Firstly, critics of the proposals have raised concerns that the measures could be seen as a provocative act on the part of the EU, and one, to which Third Countries will respond in kind. The concern is that the new measures could witness a return to trade-wars in a similar vein to those previously between the EU and Latin America (bananas), China (wine) and most notably the United States and 'Bush's war on Roquefort'. The latter saw the United States' Government place a 300% tax hike on the French cheese, in a possible retaliation for the EU ban on imports of U.S. beef fed with the hormone ractopamine. Ultimately, in the opinion of those who have voted against the proposals, the new tool has the potential to spark a new trade war.
Secondly, critics of the proposals suggest that the plans are a direct contradiction to one of the very principles that the EU is built upon, free trade. In a United Kingdom policy note published on 5 April 2012, the UK Cabinet Office labelled the proposals as risking "tit-for-tat protectionism", and in danger of harming trade prospects and the potential to boost future growth.
Lastly, and of paramount importance, is the suggestion that the new tool could actively reduce value for money. One opinion is that the current system, whereby the bidder with the best value for money is awarded the contract, could be done away with if that bidder happened to fall within the criteria barring it from bidding in the first place. This, critics claim, could also lead to fewer effective bidders in the pool, thus reducing the competitiveness of EU firms, and continuing to undermine value for money.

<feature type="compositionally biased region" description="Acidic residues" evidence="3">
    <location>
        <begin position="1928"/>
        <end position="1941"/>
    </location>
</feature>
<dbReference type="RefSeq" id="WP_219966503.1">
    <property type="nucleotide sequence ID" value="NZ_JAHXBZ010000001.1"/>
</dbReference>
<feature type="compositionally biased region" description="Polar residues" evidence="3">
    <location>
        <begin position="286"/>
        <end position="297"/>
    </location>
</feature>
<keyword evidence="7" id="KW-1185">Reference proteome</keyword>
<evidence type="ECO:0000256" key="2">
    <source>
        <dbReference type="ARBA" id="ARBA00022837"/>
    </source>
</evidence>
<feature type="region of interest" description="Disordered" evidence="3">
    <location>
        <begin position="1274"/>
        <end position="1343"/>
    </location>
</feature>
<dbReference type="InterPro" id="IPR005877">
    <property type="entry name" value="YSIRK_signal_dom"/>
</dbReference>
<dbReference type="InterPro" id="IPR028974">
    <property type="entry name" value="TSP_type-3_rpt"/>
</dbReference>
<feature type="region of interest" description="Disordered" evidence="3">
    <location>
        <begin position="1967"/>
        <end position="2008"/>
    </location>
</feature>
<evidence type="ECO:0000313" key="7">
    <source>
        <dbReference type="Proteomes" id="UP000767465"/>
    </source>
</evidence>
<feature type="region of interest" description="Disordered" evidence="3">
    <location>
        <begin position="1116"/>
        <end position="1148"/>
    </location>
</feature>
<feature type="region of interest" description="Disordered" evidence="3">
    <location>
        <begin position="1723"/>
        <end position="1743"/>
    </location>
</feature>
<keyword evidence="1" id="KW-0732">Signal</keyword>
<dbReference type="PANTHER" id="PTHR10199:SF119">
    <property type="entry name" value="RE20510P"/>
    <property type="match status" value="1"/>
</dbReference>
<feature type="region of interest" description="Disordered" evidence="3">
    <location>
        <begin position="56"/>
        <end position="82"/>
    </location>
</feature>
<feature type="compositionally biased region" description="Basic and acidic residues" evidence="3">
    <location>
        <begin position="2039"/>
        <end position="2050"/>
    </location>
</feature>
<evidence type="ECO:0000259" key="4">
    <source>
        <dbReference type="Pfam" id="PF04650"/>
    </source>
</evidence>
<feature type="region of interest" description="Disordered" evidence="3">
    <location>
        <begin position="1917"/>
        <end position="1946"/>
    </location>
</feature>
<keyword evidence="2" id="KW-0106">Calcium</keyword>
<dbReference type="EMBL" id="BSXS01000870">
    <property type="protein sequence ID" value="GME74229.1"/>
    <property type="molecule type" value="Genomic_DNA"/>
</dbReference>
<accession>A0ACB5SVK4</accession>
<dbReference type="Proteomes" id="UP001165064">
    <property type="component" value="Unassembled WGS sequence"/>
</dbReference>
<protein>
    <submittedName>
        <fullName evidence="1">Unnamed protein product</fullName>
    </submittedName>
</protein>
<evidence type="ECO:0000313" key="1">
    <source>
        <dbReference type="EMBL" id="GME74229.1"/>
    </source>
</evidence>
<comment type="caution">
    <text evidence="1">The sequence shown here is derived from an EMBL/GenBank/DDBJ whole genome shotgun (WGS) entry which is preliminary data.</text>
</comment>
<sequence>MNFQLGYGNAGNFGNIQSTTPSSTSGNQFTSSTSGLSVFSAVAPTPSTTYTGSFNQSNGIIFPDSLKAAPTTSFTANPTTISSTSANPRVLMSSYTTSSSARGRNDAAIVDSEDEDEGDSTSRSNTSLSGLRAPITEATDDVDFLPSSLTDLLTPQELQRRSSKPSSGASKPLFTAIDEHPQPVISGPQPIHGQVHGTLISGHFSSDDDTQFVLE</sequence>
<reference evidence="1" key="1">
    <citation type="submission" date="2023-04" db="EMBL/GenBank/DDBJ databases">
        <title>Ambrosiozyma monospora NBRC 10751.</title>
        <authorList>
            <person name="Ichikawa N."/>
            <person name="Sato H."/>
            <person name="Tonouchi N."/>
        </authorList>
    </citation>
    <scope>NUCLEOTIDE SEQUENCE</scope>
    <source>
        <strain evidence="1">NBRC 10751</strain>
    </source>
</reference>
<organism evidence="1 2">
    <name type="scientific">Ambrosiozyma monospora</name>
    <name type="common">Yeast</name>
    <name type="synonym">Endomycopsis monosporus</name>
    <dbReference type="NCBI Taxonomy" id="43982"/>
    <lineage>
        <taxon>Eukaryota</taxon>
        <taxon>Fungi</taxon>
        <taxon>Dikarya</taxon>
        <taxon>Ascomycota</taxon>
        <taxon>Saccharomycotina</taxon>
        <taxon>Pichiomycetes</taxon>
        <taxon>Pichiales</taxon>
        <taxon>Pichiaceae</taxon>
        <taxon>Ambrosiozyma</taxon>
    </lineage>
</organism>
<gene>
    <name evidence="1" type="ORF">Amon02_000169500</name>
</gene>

In what could be considered a response to the naysayers, Parliament has proposed and approved various amendments to the original proposals introduced by the Commission. One such proposal suggests time limiting the application of any restrictive measures taken through an implementing act, to up to five years. This could have the option for an extension of a further five year period. This is thought to be an attempt to appease those who believe the new measures could result in a permanent closure of the market. In reality however, this amendment is academic rather than practical as even without the amendment in place there would be very little standing in the way of the EU reviewing the measures post implementation and, upon finding they are having a less than desirable effect on the market, withdrawing them.
It should be noted, however, that Parliament has rejected any suggestion that the new measures have been created with a protectionist agenda in mind. The Parliament states that the sole aim of the new tool is to remedy market access imbalances between the EU and its trading partners.
What will the next steps be?
Parliament having had, for the time being, its say; the next step is for the measures to be reviewed by the Commission in light of the proposed amendments. A full plenary vote on the measures as a whole will take place following this, with a date yet to be confirmed. As the measures begin to take shape, and the legislative pace begins to quicken, one thing is certain, these new measures are firmly on the European agenda. Third country bidders in the EU may soon find the market a less friendly than it is at present unless their own governments take steps to level the playing field.